The Battle of Salher took place in February 1672CE between the Maratha Empire and the Mughal Empire. The fighting took place near the Salher fort in the Nashik district. The outcome was the Maratha Empire’s decisive victory. This war is important because it is the first time the Mughal Dynasty has been defeated by the Marathas.
According to the Treaty of Purandar (1665), Shivaji had to hand over 23 forts to the Mughals. The Mughal empire took control of strategically important forts such as Sinhagad, Purandar, Lohagad, Karnala, and Mahuli, which were fortified with garrisons. The Nashik area, which included the forts Salher and Mulher, had been firmly in the Mughal Empire’s hands since 1636 at the time of this treaty.
Shivaji’s visit to Agra was triggered by the signing of this treaty, and after his famous escape from the city in September 1666, two years of “uneasy truce” ensued. However, the destruction of the Viswanath and Benares temples, as well as Aurangzeb’s resurgent anti-Hindu policies, led Shivaji to declare war on the Mughals once more.
Shivaji’s power and territories expanded significantly between 1670 and 1672. Shivaji’s armies successfully raided Baglan, Khandesh, and Surat, retaking over a dozen forts in the process. This resulted in a decisive victory on an open field near Salher against a Mughal army of over 40,000 soldiers.
In January 1671, Sardar Moropant Pingle and his army of 15,000 captured the Mughal forts of Aundha, Patta, and Trimbak, and attacked Salher and Mulher. With 12,000 horsemen, Aurangzeb dispatched two of his generals, Ikhlas Khan and Bahlol Khan, to recover Salher. Salher was besieged by the Mughals in October 1671. Shivaji then ordered his two commanders, Sardar Moropant Pingle and Sardar Prataprao Gujar, to retake the fort. For more than 6 months, 50,000 Mughals had besieged the fort. Salher, as the main fort on key trade routes, was strategically important to Shivaji.
In the meantime, Dilerkhan had invaded Pune, and Shivaji was unable to save the city because his main armies were away. Shivaji devised a scheme to distract Dilerkhan’s attention by pressuring him to travel to Salher. To relieve the fort, he ordered Moropant, who was in the South Konkan, and Prataprao, who was raiding near Aurangabad, to meet and assault the Mughals at Salher. ‘Go to the north and assault Salher and defeat the enemy,’ Shivaji wrote in a letter to his commanders. Both Maratha forces met near Vani, bypassing the Mughal camp at Nashik on their way to Salher.
The Maratha army had a combined strength of 40,000 men (20,000 infantry and 20,000 cavalry). Since the terrain was unsuitable for cavalry battles, the Maratha commanders agreed to entice, break, and finish the Mughal armies in separate locations. Prataprao Gujar attacked the Mughals with 5,000 cavalry, killing many unprepared troops, as anticipated.
After half an hour, the Mughals were completely prepared, and Prataprao and his army began to escape. The Mughal cavalry, numbering 25,000 men, began pursuing the Marathas. Prataprao enticed mughal cavalry into a pass 25 kilometres from Salher, where Anandrao Makaji’s 15,000 cavalry was concealed. Prataprao turned around and assaulted the Mughals once more in the pass. Anandrao’s 15,000 fresh cavalry blocked the other end of the pass, encircling the Mughals on all sides.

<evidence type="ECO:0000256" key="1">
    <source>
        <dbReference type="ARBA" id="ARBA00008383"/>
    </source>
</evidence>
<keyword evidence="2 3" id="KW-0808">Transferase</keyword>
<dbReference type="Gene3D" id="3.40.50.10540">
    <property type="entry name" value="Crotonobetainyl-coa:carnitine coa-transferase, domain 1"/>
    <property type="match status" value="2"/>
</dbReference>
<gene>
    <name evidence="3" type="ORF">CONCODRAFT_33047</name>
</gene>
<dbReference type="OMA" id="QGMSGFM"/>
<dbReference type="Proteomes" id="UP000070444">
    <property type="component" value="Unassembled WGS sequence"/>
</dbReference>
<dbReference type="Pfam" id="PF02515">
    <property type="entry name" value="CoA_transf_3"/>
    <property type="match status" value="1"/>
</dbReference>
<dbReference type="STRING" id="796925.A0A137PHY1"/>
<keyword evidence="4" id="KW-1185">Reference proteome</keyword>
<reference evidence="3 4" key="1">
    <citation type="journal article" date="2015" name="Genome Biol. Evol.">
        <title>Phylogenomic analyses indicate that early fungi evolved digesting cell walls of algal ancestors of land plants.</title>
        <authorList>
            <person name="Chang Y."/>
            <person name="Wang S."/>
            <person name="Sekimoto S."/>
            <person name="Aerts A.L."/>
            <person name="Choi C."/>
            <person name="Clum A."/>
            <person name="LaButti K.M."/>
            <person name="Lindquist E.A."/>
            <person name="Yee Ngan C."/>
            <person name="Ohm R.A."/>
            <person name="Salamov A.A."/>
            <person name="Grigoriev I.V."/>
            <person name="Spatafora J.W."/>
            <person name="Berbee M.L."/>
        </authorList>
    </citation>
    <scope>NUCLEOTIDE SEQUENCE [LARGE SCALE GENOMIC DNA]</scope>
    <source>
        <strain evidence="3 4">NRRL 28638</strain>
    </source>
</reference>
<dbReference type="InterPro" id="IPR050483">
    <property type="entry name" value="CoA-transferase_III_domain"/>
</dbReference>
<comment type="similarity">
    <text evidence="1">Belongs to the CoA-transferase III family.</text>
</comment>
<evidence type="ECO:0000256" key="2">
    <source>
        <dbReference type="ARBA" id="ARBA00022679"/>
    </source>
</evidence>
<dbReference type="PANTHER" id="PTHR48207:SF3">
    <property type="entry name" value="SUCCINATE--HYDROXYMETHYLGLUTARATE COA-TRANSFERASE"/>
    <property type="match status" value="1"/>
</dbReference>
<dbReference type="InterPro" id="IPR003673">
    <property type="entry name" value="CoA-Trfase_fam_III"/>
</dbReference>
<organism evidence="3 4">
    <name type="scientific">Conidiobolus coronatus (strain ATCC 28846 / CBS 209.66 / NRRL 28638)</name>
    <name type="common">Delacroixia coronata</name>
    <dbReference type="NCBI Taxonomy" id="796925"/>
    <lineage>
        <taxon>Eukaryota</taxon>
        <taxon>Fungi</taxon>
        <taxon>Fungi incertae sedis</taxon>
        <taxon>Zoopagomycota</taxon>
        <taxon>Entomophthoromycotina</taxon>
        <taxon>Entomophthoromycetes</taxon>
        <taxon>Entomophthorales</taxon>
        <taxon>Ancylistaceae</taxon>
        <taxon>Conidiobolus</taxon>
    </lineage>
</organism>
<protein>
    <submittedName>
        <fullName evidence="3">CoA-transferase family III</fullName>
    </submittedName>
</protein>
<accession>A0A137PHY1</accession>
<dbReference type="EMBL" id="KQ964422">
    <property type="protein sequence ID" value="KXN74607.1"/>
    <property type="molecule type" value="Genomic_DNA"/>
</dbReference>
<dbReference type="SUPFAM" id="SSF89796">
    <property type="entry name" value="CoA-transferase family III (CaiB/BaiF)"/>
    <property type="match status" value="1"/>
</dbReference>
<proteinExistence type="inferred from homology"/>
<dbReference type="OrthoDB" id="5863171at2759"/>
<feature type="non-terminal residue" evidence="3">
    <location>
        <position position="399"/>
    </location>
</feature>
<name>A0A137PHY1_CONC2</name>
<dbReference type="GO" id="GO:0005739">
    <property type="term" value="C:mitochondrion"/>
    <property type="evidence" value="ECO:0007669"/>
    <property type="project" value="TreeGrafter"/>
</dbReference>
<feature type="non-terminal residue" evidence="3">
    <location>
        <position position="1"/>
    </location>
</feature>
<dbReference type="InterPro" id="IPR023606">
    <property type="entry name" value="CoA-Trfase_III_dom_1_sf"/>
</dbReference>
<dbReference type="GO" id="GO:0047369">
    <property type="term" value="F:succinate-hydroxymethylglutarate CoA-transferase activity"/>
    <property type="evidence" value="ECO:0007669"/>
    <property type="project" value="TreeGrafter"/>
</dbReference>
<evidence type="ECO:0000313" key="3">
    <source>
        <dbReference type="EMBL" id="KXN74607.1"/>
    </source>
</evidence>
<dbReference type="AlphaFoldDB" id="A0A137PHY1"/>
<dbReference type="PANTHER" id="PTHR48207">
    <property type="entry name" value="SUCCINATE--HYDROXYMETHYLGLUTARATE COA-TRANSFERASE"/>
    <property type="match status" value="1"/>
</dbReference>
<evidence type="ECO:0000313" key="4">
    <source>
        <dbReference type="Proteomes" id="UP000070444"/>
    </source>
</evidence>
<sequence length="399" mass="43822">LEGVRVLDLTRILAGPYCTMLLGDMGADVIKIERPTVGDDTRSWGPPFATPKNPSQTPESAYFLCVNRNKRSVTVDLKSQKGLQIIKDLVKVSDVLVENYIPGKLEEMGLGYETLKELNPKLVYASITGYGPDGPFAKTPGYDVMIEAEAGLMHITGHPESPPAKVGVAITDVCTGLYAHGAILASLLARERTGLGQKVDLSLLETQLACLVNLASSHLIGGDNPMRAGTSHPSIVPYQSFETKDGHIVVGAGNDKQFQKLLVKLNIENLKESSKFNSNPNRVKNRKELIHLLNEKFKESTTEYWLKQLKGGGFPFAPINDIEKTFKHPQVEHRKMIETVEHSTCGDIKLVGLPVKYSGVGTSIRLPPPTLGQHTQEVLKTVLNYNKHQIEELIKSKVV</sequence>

In only 2-3 hours, the fresh Maratha cavalry routed the exhausted Mughal cavalry. Thousands of Mughals were forced to flee the war. With his 20,000 infantry, Moropant surrounded and attacked the 25,000 strong Mughal infantry at Salher.
Suryaji Kakde, a famous maratha sardar and Shivaji’s childhood friend, was killed in the battle by a Zamburak cannon.
The fighting lasted an entire day, and it is estimated that 10,000 men from both sides were killed. The light cavalry of the Marathas outmatched the Mughal military machines (which included cavalry, infantry, and artillery). The Marathas defeated the imperial Mughal armies and handed them a humiliating defeat.
The triumphant Maratha Army captured 6,000 horses, an equal number of camels, 125 elephants, and the entire Mughal train. Aside from that, the Marathas confiscated a significant amount of goods, treasures, gold, gems, clothing, and carpets.
The fight is defined in the Sabhasad Bakhar as follows: “As the battle began, a (cloud of) dust erupted to the point that it was difficult to say who was friend and who was foe for a three-kilometer square. Elephants were slaughtered. On both sides, ten thousand men were killed. There were too many horses, camels, and elephants (killed) to count.
A river of blood gushed out (in the battlefield). The blood transformed into a muddy pool, and people started to fall in it because the mud was so deep.”
The war ended in a decisive Maratha victory, resulting in Salher’s liberation. This war also resulted in the Mughals losing control of the nearby fort of Mulher. Ikhlas Khan and Bahlol Khan were arrested, and 22 wazirs of note were taken as prisoners. Approximately one or two thousand Mughal soldiers who were held captive escaped. Suryajirao Kakade, a famous Panchazari Sardar of the Maratha army, was killed in this battle and was renowned for his ferocity.
A dozen Maratha sardars were awarded for their outstanding performance in the battle, with two officers (Sardar Moropant Pingle and Sardar Prataprao Gujar) receiving special recognition.
Up until this battle, most of Shivaji’s victories had come through guerilla warfare, but the Maratha’s use of light cavalry against the Mughal forces on the Salher battlefield proved successful. The saint Ramdas wrote his famous letter to Shivaji, addressing him as Gajpati (Lord of Elephants), Haypati (Lord of Cavalry), Gadpati (Lord of Forts), and Jalpati (Lord of Forts) (Master of the High Seas). Shivaji Maharaj was proclaimed Emperor (or Chhatrapati ) of his realm a few years later in 1674, but not as a direct result of this war.